Just Say 'No' to 'Overprotectionalism'

Some Republican state lawmakers say that limiting outsourcing will do more harm than good and that there are other moves — such as reducing overbearing taxes and health-care costs for small businesses and offering tax incentives for job creation — that should be taken.

"Overprotectionalism is not the answer," Michigan state Sen. Nancy Cassis told

Cassis said that the recent order signed by Michigan Gov. Jennifer Granholm (search), a Democrat, merely restates laws already on the books and that the move was mainly a political tactic by Granholm designed to align herself more with Democratic presidential contender John Kerry in an election year where outsourcing is such a hot-button issue.

A main principle in Kerry's economic platform is that he promises to tax companies who continue to have an overseas presence.

"This is a political environment, it's campaign season — there's electioneering going on and Gov. Granholm is backing Senator Kerry for president of the United States and his economic [message] has been embraced" by her, said Cassis, a Republican. "All she did was restate what's on the books to sound like she's taking action but it's about as effective as trying to catch an elephant in a butterfly net."

Cassis noted that outsourcing has been going on for years and that as foreign countries' economies grow, so will their standards of living and demand for U.S. goods.

Federal Reserve Chairman Alan Greenspan (search) has criticized efforts to limit offshoring, saying they will reduce American living standards and not help American unemployment. Boosting math and science programs and technical skills of Americans is the key, he said, so that companies won't look for workers with better skills abroad.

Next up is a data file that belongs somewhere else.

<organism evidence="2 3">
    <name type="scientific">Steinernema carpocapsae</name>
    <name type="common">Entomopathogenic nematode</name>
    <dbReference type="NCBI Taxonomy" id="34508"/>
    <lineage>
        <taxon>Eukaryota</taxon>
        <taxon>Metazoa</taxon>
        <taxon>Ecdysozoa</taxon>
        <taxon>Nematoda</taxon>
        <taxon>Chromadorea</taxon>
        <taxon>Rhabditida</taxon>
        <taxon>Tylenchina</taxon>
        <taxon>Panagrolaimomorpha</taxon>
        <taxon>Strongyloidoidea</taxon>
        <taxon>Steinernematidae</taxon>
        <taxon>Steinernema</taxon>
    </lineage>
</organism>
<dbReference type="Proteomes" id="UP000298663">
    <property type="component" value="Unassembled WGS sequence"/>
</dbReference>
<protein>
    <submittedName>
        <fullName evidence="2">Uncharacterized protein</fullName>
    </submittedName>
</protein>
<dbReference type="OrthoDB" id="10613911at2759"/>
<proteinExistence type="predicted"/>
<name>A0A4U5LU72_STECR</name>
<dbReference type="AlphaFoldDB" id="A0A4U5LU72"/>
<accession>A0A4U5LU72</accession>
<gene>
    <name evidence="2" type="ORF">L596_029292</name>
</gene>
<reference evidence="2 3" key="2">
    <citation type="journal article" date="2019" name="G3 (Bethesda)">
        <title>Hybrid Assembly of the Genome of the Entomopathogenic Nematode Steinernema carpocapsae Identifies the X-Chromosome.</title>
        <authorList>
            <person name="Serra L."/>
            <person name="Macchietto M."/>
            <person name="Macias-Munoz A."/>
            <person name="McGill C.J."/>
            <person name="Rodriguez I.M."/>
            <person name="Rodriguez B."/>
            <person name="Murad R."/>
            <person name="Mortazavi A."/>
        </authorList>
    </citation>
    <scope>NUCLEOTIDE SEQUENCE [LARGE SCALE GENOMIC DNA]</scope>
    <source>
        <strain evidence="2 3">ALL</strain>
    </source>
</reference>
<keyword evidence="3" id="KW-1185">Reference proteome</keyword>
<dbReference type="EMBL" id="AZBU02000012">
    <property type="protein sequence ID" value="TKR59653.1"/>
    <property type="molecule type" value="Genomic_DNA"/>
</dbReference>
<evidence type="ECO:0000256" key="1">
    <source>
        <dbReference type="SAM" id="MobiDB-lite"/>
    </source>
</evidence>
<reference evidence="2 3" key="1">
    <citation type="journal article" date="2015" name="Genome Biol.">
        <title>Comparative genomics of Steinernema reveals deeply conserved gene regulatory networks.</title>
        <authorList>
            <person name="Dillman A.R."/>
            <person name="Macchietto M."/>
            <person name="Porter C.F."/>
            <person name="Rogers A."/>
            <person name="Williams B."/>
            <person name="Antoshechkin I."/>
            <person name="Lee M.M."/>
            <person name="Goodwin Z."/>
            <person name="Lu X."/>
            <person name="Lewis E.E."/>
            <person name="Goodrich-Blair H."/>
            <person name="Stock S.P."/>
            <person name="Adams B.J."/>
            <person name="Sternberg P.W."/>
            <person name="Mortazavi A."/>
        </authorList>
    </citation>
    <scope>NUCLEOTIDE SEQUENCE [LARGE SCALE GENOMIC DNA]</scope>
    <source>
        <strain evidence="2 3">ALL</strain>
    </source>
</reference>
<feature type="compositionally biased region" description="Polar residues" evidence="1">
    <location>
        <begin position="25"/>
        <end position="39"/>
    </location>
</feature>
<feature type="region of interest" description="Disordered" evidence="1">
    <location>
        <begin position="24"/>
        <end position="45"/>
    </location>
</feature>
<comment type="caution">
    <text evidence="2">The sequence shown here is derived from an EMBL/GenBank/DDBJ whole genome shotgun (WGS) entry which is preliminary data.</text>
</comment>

The Computer Systems Policy Project (search) notes that while the Bureau of Labor Statistics predicts that the United States will have 165.3 million jobs by 2012, only 3.3 million of them, according to Forrester Research, will be outsourced. ITAA recently released a study showing the benefits of outsourcing.

Despite the focus on jobs left, the Organization for International Investment (search) this month released a list of the top 10 states that have been most successful in attracting "insourced" jobs — jobs supported by U.S. subsidiaries of companies headquartered abroad.

"U.S. subsidiaries are insourcing to every state in the country, attracted by the world's best, brightest and most creative workforces," said Todd Malan, OFII's executive director.

But despite those numbers, states like Minnesota appear to be pursuing their own measures to keep jobs within their borders.

Minnesota Gov. Tim Pawlenty (search) recently issued an order requiring vendors to disclose where the work will be performed and that that location will not change during the duration of the contract. It also pushes for establishing programs that will ensure Minnesota-based companies will be made fully aware of state work up for grabs. State agencies must also consider where companies make their products before awarding contracts.

"We need to encourage jobs in New Prague or New Ulm, not in New Delhi," Pawlenty said.

Fox News' Anita Vogel contributed to this report.